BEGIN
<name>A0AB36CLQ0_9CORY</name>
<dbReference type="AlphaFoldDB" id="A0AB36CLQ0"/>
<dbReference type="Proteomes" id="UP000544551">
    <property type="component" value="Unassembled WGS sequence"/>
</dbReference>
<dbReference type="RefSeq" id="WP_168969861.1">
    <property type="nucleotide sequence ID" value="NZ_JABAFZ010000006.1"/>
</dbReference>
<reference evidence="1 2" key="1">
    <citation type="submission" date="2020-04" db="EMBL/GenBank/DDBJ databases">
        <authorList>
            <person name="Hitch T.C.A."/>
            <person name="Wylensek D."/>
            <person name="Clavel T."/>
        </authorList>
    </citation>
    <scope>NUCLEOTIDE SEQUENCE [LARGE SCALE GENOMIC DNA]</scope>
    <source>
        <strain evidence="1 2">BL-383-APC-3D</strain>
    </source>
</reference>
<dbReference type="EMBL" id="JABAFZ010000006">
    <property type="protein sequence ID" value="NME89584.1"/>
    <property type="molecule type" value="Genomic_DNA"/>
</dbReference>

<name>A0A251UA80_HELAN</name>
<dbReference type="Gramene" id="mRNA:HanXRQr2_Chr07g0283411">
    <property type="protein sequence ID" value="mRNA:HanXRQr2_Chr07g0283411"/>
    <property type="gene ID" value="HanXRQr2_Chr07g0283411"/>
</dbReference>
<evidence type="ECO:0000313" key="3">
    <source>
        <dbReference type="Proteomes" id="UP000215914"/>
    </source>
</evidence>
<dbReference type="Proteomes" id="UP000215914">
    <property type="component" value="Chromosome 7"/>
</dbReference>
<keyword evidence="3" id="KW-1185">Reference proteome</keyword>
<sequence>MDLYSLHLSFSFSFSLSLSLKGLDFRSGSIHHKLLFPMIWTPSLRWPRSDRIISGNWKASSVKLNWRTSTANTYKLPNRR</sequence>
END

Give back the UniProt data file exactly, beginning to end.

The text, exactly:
<name>A0AB36CLQ0_9CORY</name>
<dbReference type="AlphaFoldDB" id="A0AB36CLQ0"/>
<dbReference type="Proteomes" id="UP000544551">
    <property type="component" value="Unassembled WGS sequence"/>
</dbReference>
<dbReference type="RefSeq" id="WP_168969861.1">
    <property type="nucleotide sequence ID" value="NZ_JABAFZ010000006.1"/>
</dbReference>
<reference evidence="1 2" key="1">
    <citation type="submission" date="2020-04" db="EMBL/GenBank/DDBJ databases">
        <authorList>
            <person name="Hitch T.C.A."/>
            <person name="Wylensek D."/>
            <person name="Clavel T."/>
        </authorList>
    </citation>
    <scope>NUCLEOTIDE SEQUENCE [LARGE SCALE GENOMIC DNA]</scope>
    <source>
        <strain evidence="1 2">BL-383-APC-3D</strain>
    </source>
</reference>
<dbReference type="EMBL" id="JABAFZ010000006">
    <property type="protein sequence ID" value="NME89584.1"/>
    <property type="molecule type" value="Genomic_DNA"/>
</dbReference>

<name>A0A251UA80_HELAN</name>
<dbReference type="Gramene" id="mRNA:HanXRQr2_Chr07g0283411">
    <property type="protein sequence ID" value="mRNA:HanXRQr2_Chr07g0283411"/>
    <property type="gene ID" value="HanXRQr2_Chr07g0283411"/>
</dbReference>
<evidence type="ECO:0000313" key="3">
    <source>
        <dbReference type="Proteomes" id="UP000215914"/>
    </source>
</evidence>
<dbReference type="Proteomes" id="UP000215914">
    <property type="component" value="Chromosome 7"/>
</dbReference>
<keyword evidence="3" id="KW-1185">Reference proteome</keyword>
<sequence>MDLYSLHLSFSFSFSLSLSLKGLDFRSGSIHHKLLFPMIWTPSLRWPRSDRIISGNWKASSVKLNWRTSTANTYKLPNRR</sequence>